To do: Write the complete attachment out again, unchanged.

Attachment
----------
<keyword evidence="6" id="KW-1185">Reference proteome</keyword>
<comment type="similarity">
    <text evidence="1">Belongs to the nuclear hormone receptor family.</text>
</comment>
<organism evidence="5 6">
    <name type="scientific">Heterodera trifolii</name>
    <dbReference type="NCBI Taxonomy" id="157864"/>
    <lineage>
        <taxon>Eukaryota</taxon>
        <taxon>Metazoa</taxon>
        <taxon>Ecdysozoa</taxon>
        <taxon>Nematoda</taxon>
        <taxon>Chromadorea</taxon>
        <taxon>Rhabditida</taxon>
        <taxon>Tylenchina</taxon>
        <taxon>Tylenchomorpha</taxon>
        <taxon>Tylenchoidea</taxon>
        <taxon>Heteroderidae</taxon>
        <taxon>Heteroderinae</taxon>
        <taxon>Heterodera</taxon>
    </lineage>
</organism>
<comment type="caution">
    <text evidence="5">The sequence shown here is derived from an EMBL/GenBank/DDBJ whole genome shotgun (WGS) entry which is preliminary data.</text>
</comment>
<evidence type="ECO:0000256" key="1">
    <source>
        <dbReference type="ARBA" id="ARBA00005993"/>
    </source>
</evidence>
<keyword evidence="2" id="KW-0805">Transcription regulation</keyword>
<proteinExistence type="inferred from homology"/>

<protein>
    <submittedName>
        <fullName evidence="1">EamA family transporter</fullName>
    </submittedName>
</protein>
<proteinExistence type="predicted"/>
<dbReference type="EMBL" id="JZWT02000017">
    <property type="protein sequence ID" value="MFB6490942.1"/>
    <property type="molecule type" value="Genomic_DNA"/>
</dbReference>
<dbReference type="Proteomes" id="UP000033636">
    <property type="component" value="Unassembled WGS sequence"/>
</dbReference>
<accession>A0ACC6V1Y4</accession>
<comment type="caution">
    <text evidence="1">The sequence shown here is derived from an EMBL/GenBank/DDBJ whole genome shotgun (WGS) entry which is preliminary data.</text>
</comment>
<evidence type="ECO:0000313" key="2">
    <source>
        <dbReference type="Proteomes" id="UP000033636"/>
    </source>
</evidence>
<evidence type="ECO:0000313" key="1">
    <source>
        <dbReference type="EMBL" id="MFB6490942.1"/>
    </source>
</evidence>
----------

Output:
<keyword evidence="6" id="KW-1185">Reference proteome</keyword>
<comment type="similarity">
    <text evidence="1">Belongs to the nuclear hormone receptor family.</text>
</comment>
<organism evidence="5 6">
    <name type="scientific">Heterodera trifolii</name>
    <dbReference type="NCBI Taxonomy" id="157864"/>
    <lineage>
        <taxon>Eukaryota</taxon>
        <taxon>Metazoa</taxon>
        <taxon>Ecdysozoa</taxon>
        <taxon>Nematoda</taxon>
        <taxon>Chromadorea</taxon>
        <taxon>Rhabditida</taxon>
        <taxon>Tylenchina</taxon>
        <taxon>Tylenchomorpha</taxon>
        <taxon>Tylenchoidea</taxon>
        <taxon>Heteroderidae</taxon>
        <taxon>Heteroderinae</taxon>
        <taxon>Heterodera</taxon>
    </lineage>
</organism>
<comment type="caution">
    <text evidence="5">The sequence shown here is derived from an EMBL/GenBank/DDBJ whole genome shotgun (WGS) entry which is preliminary data.</text>
</comment>
<evidence type="ECO:0000256" key="1">
    <source>
        <dbReference type="ARBA" id="ARBA00005993"/>
    </source>
</evidence>
<keyword evidence="2" id="KW-0805">Transcription regulation</keyword>
<proteinExistence type="inferred from homology"/>

<protein>
    <submittedName>
        <fullName evidence="1">EamA family transporter</fullName>
    </submittedName>
</protein>
<proteinExistence type="predicted"/>
<dbReference type="EMBL" id="JZWT02000017">
    <property type="protein sequence ID" value="MFB6490942.1"/>
    <property type="molecule type" value="Genomic_DNA"/>
</dbReference>
<dbReference type="Proteomes" id="UP000033636">
    <property type="component" value="Unassembled WGS sequence"/>
</dbReference>
<accession>A0ACC6V1Y4</accession>
<comment type="caution">
    <text evidence="1">The sequence shown here is derived from an EMBL/GenBank/DDBJ whole genome shotgun (WGS) entry which is preliminary data.</text>
</comment>
<evidence type="ECO:0000313" key="2">
    <source>
        <dbReference type="Proteomes" id="UP000033636"/>
    </source>
</evidence>
<evidence type="ECO:0000313" key="1">
    <source>
        <dbReference type="EMBL" id="MFB6490942.1"/>
    </source>
</evidence>